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To provide a consistent evidence based approach to Junctional Ectopic Tachycardia (JET) within PICU
This guideline is intended for all healthcare professionals caring for cardiac children within the Paediatric Intensive Care Unit at the Royal Hospital for Children, Glasgow.
All medical and nursing staff caring for cardiac patients should be familiar with the protocol.
Junctional ectopic tachycardia (JET) (also known as usual complex VT or His bundle tachycardia) is the most common troublesomepostoperative tachyarrhythmia in children, occurring in 5-10% of post-operative cardiac patients, and can be a cause of significant morbidity and mortality in the PICU. It has a higher incidence in infants < 6 months. It is thought to be caused by trauma or oedema around the bundle of His, but is not necessarily related to surgery near the His bundle. It has been documented after all types of cardiac surgery, including extracardiac procedures such as Extra cardiac Fontan and Blalock Taussig shunt.
JET is a self-limiting tachyarrhythmia, typically occurring within 72 hours of cardiac surgery and resolving within 8 days. It is an incessant tachycardia, often with AV dyssynchrony, that results in the detrimental combination of an increased myocardial workload and oxygen consumption in the presence of a reduced myocardial oxygen supply. The global cardiac output may be reduced as a result of the impaired ventricular filling that arises due to the loss of the atrial systolic contribution and the shortened time for diastolic filling consequent upon the tachycardia. This can rapidly result in a life threatening low cardiac output state (LCOS), especially if the patient was previously haemodynamically compromised.
JET behaves like an automatic tachycardia so typically does not cardiovert in response to DC shock, adenosine or overdrive pacing. Treatment is therefore aimed at rate reduction and restoration of AV synchrony by pacing. A fall in heart rate will reduce myocardial oxygen demand while simultaneously improve myocardial oxygen delivery. Basic principles of management include adequate analgesia and sedation, correction of any electrolyte imbalance and reduction of inotropes if possible. The most effective treatment for reducing the rate of JET is a combination of modest hypothermia and IV amiodarone. Once the rate has been reduced, AV synchrony can be achieved by pacing at a rate faster than the rate of the tachyarrhythmia. ECLS is reserved for life threatening JET resistant to hypothermia and IV amiodarone.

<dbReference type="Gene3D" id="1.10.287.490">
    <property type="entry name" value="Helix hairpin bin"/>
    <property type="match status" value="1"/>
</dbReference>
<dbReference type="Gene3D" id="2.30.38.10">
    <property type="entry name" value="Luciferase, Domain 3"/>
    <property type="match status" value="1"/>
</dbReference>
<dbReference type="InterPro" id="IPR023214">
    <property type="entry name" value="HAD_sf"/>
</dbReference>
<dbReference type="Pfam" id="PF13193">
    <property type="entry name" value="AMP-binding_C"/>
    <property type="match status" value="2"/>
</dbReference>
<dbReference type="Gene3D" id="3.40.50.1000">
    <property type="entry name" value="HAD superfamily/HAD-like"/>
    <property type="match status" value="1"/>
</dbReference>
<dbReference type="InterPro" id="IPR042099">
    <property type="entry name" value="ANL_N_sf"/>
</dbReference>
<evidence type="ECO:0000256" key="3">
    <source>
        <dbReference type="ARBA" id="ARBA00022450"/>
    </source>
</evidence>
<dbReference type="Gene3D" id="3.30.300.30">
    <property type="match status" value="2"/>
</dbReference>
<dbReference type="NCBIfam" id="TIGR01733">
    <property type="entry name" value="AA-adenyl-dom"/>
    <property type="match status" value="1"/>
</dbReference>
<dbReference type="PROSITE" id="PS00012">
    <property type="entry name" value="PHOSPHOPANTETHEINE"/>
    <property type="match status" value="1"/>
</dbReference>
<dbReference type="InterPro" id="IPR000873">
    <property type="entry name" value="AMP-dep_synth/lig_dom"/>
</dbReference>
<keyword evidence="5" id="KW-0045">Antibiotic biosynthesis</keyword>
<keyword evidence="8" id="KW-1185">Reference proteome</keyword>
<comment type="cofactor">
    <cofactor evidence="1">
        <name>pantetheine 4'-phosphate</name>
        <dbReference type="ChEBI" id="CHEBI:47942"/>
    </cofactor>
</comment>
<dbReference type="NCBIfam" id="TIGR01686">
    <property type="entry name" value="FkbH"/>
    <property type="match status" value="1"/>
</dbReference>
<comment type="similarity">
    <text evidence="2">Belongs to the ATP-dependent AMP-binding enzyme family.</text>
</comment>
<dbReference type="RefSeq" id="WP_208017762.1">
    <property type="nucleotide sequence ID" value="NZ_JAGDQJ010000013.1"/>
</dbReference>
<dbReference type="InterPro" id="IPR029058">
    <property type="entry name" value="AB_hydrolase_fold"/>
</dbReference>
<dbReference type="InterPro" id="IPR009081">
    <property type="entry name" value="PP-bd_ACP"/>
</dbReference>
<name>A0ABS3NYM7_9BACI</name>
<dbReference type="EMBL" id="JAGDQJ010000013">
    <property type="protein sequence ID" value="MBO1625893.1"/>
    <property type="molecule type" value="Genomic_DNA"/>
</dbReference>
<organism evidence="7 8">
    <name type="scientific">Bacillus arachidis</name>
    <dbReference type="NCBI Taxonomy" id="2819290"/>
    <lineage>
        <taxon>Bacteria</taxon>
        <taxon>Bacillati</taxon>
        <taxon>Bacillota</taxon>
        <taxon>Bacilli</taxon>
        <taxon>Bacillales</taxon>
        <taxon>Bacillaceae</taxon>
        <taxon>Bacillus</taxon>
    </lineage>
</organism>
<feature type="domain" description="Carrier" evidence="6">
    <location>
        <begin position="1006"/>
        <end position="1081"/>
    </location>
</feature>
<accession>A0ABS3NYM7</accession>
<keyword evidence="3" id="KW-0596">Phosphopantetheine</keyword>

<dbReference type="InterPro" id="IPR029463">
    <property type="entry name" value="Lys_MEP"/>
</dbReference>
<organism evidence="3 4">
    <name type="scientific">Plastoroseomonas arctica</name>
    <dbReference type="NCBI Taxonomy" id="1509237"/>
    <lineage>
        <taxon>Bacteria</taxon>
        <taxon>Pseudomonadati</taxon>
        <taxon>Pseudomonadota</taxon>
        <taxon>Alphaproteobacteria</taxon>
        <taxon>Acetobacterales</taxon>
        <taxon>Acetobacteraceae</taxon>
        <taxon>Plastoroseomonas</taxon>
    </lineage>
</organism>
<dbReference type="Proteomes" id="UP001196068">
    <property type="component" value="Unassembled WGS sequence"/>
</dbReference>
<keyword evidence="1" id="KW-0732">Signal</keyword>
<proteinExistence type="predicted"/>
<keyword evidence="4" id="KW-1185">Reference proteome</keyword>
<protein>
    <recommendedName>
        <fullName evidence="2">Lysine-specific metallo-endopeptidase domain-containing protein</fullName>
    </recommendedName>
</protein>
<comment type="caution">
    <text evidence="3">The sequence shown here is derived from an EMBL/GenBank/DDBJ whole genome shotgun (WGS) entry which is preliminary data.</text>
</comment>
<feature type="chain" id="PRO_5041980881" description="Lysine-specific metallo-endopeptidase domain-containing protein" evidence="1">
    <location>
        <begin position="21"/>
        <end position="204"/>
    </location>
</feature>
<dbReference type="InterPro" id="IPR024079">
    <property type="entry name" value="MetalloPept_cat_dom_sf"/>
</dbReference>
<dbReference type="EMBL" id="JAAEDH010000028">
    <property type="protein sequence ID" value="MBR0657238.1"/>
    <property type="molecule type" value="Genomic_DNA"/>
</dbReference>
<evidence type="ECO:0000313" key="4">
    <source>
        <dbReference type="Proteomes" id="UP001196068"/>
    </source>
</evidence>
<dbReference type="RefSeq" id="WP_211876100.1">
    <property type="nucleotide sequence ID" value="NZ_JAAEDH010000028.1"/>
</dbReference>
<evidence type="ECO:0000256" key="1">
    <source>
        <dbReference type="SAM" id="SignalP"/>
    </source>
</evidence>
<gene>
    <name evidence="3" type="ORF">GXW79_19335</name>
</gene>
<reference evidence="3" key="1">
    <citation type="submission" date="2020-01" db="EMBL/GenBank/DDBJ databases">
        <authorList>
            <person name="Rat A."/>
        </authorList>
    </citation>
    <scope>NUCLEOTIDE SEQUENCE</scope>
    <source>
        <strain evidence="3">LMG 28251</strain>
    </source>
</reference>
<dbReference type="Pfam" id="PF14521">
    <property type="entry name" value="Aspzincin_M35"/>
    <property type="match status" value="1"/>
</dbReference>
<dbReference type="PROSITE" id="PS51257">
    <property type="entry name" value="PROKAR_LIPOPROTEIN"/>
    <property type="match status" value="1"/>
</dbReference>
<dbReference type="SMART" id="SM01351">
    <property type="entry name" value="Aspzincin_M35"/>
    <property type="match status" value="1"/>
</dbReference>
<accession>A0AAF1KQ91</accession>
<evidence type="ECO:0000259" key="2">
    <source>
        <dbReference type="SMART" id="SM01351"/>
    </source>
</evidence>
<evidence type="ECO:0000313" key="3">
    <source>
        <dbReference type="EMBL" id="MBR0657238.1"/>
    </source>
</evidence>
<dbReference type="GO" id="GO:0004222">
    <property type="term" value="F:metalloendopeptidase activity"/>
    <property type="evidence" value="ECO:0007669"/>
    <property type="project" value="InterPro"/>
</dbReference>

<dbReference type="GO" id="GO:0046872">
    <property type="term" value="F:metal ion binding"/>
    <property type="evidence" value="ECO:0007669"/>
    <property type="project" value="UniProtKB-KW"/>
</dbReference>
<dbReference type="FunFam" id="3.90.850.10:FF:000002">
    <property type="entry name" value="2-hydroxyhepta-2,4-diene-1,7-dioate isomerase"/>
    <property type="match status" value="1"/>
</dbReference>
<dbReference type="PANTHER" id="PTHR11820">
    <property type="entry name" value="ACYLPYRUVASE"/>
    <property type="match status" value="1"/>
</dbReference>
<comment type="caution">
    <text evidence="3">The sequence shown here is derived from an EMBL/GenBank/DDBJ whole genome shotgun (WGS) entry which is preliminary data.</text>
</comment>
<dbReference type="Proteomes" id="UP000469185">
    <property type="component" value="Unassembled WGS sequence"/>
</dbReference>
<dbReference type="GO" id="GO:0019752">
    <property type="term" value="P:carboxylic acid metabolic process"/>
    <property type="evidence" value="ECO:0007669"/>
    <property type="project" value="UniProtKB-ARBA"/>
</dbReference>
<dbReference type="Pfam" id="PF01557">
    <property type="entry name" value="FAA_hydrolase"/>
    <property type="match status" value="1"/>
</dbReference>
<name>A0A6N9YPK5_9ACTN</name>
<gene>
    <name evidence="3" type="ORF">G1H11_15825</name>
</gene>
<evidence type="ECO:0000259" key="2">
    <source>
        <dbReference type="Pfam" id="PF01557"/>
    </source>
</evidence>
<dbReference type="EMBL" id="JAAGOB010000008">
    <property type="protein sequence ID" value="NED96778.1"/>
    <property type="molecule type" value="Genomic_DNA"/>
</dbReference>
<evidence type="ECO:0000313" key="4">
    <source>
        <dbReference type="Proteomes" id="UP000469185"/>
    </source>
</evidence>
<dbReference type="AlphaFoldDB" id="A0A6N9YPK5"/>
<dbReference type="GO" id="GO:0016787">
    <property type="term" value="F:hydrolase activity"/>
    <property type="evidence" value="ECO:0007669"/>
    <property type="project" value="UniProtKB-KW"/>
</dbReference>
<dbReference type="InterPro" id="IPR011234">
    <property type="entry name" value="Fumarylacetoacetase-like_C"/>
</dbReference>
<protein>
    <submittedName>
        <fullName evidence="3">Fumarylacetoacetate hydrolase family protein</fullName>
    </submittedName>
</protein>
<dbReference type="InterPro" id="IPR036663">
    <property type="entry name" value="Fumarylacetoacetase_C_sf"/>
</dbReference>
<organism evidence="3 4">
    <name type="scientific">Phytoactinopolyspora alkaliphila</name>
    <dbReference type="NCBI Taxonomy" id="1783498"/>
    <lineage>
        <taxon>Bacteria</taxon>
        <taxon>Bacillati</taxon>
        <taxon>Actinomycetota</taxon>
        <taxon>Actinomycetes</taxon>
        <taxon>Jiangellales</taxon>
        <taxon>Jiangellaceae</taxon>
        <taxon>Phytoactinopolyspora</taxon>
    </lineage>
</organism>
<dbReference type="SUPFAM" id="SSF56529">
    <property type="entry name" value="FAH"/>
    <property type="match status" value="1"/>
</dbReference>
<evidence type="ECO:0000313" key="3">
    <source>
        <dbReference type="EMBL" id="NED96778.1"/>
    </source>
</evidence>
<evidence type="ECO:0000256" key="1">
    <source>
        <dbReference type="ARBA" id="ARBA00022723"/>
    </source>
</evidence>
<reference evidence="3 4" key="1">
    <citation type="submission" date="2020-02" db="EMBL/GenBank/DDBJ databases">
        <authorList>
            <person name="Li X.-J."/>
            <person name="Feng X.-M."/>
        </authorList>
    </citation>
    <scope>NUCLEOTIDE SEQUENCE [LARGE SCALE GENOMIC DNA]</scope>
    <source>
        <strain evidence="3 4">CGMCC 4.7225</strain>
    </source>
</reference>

The recognition and diagnosis of JET from the ECG monitor can be difficult. All patients suspected of having JET should have a 12-lead ECG and an atrial wire study if external pacing wires are in situ (See CIS guideline for advice on how to perform atrial wire study).
Tetralogy of Fallot (ToF)
Ventricular septal defect (VSD)
Atrioventricular septal defect (AVSD)
Transposition of the great arteries (TGA)
Total anomalous pulmonary venous drainage (TAPVD)
Infant < 6 month old
Long cardiopulmonary bypass and cross-clamp times
Extensive myocardial ischaemia/injury (reflected in CK-MB)
Transient AV block immediately post cardiopulmonary bypass
Postoperative inotropic support, particularly dopamine
Acidosis / electrolyte abnormalities, particularly hypomagnesaemia
Atrial wire study usually demonstrates AV dissociation with regular ventricular rate (constant ‘R-R’ interval) faster than atrial rate. Note: normal conduction may still occur where a p wave is conducted to the ventricle to give the appearance of irregularity.
If in the presence of retrograde 1:1 ventriculo-atrial conduction, the atrial activation is typically coincident with the QRS complexes.